The purpose of strategic planning is NOT to create a plan. It is to affect change. All the time, energy, and money invested in strategic planning are wasted if the outcome of the process is not translated into actions that can be taken day-to-day to advance the organization’s strategic priorities.
Unfortunately, I’ve seen too many strategic planning efforts fail to create necessary change. Such failure is usually not the result of creating inappropriate or poorly articulated strategies. No, most strategic planning failures are the result of not translating the lofty outputs of a thought-centric process into actions that can be implemented “on the ground.” Leaving the outcomes of the strategic planning process at too high a level to be actionable is a mistake.
Let’s review the key components of an effective strategic planning process. First, you articulate a desired future state, which represents your dreams and aspirations — where you want the business to be in, say, 3 to 5 years. This desired future state is contrasted with present circumstances, and gaps between where you are and where you want to be are identified. Possible strategies, initiatives, and/or projects are identified that could help you bridge this gap. These possible changes are prioritized and form the basis for 5 to 7 strategic imperatives going forward.
So far so good. But articulating strategic imperatives, with their typically generic descriptive language, is usually not enough to guide future action. For example, in a strategic planning workshop I recently facilitated, one of the strategic imperatives chosen by the leadership team was “Design and implement a new social media sales and marketing strategy.”
A perfectly sound strategic imperative. Unfortunately, if the leadership team leaves the strategy session with just those words in hand, it is not at all clear who must do what to achieve the desired change.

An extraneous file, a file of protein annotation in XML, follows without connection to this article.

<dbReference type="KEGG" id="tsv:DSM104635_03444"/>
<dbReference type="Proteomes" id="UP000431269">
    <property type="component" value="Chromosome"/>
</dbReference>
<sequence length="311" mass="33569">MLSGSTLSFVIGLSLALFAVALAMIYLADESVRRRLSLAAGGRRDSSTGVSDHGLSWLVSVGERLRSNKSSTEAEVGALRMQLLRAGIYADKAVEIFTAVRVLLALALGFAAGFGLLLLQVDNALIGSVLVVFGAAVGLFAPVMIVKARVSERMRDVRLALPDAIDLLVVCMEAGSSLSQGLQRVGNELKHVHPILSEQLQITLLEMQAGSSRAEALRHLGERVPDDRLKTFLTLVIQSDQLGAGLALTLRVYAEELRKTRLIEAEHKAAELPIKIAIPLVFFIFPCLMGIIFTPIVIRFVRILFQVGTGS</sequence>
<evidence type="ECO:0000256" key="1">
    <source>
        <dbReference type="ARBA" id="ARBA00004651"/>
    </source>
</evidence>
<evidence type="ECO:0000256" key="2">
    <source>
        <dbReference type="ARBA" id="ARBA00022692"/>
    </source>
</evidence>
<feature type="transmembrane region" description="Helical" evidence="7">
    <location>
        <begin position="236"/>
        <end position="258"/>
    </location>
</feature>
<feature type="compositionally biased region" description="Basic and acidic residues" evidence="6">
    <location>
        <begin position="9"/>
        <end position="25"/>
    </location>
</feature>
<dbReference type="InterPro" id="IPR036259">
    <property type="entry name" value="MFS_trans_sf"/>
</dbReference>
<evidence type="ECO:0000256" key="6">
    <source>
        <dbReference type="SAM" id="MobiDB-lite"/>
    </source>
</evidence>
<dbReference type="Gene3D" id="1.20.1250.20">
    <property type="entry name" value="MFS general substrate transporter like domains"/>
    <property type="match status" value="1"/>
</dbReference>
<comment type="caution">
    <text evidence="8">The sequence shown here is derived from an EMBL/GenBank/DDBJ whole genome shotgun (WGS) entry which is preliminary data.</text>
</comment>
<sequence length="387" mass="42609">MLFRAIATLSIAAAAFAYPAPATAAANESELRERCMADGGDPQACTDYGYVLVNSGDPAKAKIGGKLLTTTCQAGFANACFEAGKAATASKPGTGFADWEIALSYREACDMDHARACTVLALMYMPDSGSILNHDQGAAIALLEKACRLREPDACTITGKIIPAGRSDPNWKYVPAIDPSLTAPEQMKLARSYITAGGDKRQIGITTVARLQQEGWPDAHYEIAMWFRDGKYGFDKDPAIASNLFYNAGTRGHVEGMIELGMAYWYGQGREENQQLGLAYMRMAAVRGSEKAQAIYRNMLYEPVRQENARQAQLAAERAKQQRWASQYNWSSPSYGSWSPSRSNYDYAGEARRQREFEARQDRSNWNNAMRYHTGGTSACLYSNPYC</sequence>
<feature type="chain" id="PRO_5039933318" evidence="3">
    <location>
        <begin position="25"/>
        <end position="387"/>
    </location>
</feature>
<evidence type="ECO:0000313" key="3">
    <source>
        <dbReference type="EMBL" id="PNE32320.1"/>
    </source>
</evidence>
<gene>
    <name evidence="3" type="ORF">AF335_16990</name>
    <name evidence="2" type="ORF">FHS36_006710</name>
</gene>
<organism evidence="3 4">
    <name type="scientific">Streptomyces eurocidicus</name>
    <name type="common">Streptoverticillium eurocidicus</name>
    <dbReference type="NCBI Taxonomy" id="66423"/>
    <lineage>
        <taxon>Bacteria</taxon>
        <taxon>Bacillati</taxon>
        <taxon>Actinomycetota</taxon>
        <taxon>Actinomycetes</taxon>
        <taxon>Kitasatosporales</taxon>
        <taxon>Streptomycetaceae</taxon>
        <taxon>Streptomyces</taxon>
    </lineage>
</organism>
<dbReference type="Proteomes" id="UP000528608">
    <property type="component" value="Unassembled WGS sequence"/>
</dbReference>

The Precursor to Action Planning
Here’s where the unsung hero of strategic planning comes into play. Before you and your team leave your strategy session, you must identify milestones and key next steps for each of your 5 to 7 chosen strategic imperatives. The idea is to assign overall responsibility for advancing each new initiative to (preferably) one member of the leadership team, who becomes accountable for project success. The group then agrees on milestones, sub-projects, deliverables, etc. that this sponsor agrees will be accomplished as the new initiative proceeds forward.
I use a very simple format for capturing this information. For each of your priorities, identify specific next steps that will drive successful implementation of that change (i.e. “what” must be accomplished). For each of these, an accountable party needs to be identified (maybe the project sponsor, maybe not). Someone needs to be responsible for accomplishing the assigned next step or ensuring that is it is completed. This is the “who” in our action item list. Finally, a deadline or timetable for each action step needs to be established (i.e. “by when”).
Such an action list serves as a framework for each high-level strategy so that progress can be observed and tracked. This framework is the key to implementing your strategic plan and preventing it from becoming just one more 3-ring binder on your shelf.
Food for Thought
It’s tempting at the end of a long strategic planning session to try and wrap things up quickly and to say to your team something like “we’ll put meat on these bones when we get back to the office.” Don’t do it! One of the great benefits of dedicating time to a thought-centric activity like strategic planning is that it gives you and your team an opportunity — a rare opportunity — to work ON your business, not IN it. Don’t skip the creation of a framework of milestones and deliverables that will guide timely completion of each of your new strategic initiatives. If you don’t do it now, it’s unlikely to ever get done and your strategic planning investment will be wasted.